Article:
— How can such extensive work be done by one church? Do you have special sub-divisions that are responsible for social ministry? How does your hierarchical structure look?

— Well, our religious society is divided into three levels, almost like a submarine.

First, this is a religious community, an independent church of Evangelical Christians called New Life. It numbers around 1500 members. We have Ukrainian services in Kyiv every Sunday, and also some in Russian. It is very interesting that in the last few years more people are coming to the Ukrainian services and accepting Christ, and the popularity of the Ukrainian language in services has grown tremendously. This I can state as a fact.

Secondly, we have a religious union, which I head, the Council of the Assembly of Independent Evangelical Churches. In the last 15 years, more than 120 churches of various directions were created in many different regions of Ukraine. These churches are similar to ours, but the interesting thing is that we don’t have a clear vertical hierarchy, but rather a horizontal one. Thus, my function as head of the council lies in the fact that I coordinate various factions of ministry: educational, evangelization, social, as well as other projects.

Thirdly, there is a community organization, a cultural-educational center called New Life. It has an all-Ukrainian character, with 13 divisions throughout Ukraine. It is through this organization that we realize our ministries. We work with people in prisons, particularly in Lviv, where we have a separate church.

We created a Christian Soccer League, with approximately 300 teams all over Ukraine, thus keeping children and youth away from the harmful influences of the streets.

These are the main ministries of our church.

— How are your relations with other Protestant churches?

— My worldview stands above denominations. From the very beginning of our activity, I wanted to work with other churches. In theology, in our methods and forms of ministry, and in our manner of worship, we represent a whole new generation of churches.

I do not belong to the Baptist Federation, we have our own, but it is important to note that during the last 15 years, relations did not come easily. There was a long time when I was not understood, when my forms of worship were not received well. For instance, I organized concerts in the Sports Palace, where I invited athletes. Athlete-believers demonstrated what they could do for young people and we spoke about spirituality through athletics. Because of this, in the early 1990s, I had great difficulties, because the major Protestant denominations condemned these efforts. I told them: ”In 10-15 years, you will also follow this path, because if you don’t, your youth ministry will no longer be needed by anyone.” I am very happy to see that these very processes are currently appearing in Baptist and Pentecostal churches, as well as in others.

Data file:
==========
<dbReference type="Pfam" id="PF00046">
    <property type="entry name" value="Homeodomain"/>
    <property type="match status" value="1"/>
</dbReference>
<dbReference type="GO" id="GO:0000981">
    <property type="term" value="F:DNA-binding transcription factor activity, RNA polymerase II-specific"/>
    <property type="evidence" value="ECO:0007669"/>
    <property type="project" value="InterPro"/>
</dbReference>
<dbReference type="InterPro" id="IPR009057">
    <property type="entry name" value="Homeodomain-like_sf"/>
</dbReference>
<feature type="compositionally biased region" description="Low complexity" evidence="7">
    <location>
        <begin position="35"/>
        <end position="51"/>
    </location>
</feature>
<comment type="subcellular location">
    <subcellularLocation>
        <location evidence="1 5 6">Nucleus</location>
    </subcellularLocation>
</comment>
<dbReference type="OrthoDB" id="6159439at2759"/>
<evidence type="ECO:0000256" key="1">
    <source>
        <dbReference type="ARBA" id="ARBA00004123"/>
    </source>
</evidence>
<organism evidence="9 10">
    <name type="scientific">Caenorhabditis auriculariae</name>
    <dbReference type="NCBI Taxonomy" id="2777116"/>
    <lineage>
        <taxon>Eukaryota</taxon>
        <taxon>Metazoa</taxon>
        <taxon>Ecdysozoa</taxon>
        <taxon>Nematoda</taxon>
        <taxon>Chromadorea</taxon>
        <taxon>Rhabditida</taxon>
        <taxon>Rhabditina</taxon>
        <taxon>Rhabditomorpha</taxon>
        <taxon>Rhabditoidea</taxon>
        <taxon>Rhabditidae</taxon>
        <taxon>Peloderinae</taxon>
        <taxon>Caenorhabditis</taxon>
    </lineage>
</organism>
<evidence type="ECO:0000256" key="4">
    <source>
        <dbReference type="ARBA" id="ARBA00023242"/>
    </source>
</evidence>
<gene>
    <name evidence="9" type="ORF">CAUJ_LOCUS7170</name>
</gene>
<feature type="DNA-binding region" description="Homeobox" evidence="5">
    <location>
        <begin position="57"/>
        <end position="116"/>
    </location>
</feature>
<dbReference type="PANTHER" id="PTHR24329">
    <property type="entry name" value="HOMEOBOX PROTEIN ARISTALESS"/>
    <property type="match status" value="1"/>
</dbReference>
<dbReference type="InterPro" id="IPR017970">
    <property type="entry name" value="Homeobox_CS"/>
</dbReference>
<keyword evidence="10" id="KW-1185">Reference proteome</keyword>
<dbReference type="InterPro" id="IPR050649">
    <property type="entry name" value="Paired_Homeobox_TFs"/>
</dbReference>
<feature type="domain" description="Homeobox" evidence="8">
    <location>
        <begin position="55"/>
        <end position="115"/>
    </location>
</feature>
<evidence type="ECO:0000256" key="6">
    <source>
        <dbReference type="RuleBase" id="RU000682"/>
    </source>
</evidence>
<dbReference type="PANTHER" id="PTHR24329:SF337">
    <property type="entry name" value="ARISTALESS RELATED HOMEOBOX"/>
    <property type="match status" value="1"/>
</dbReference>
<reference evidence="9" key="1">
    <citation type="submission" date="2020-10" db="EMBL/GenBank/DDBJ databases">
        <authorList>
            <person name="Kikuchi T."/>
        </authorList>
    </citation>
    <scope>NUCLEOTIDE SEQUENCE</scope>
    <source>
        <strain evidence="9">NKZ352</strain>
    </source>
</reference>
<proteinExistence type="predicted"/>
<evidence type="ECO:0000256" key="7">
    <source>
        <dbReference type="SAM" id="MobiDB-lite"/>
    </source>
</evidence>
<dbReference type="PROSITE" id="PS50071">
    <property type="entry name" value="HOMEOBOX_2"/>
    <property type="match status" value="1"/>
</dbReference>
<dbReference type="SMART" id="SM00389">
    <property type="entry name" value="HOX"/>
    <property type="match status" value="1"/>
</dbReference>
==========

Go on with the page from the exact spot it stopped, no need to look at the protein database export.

Currently, the Protestant movement has risen to such an extent that we are at the negotiating table. Moreover, I was one of the initiators of the so-called Church Council in Ukraine, where officially there are nine, and unofficially about 20 different denominations at the negotiating table. We very regularly conduct consultations dealing with various social, spiritual, and interreligious matters. This has reduced a lot of problems.

— Who exactly is part of this council? It is somewhat known, but we know little about its members.

— I think it would be best to speak with Volodymyr Harbar, because he is the secretary of the [Ukrainian] Interchurch Council. I can say that this council includes Orthodox, Greek Catholics, Roman Catholics, and, of course, Protestants. As to its status, you should speak to him, because we have papers and affidavits, and I would not like to say something offhand that is not correct.

— How would you describe the current state of affairs between your council and the government, and in general? In particular, please compare the relations of a year or two ago with today: Are there any changes? If so, in what direction?

— First of all, I can say that during all these years the government did not stand in our way. This is a huge plus. For this reason a very strong Protestant movement was formed in Ukraine.

On the other hand, we had many problems. For example, our church has been trying for 15 years to acquire land for a building. We know of a public resolution that Protestant churches not be allowed to build in the central part of the city. Right here, for instance, across the street from the office we had acquired some land, paid $20,000 and completed all the preliminary work. But then I received official word from the Mayor’s Office that they had a change of plans and that a circus would be built here. Instead, there was a real circus here, because they constructed six or seven enormous buildings and sold them for a nice profit. And so, we see this circus everyday. It was very difficult.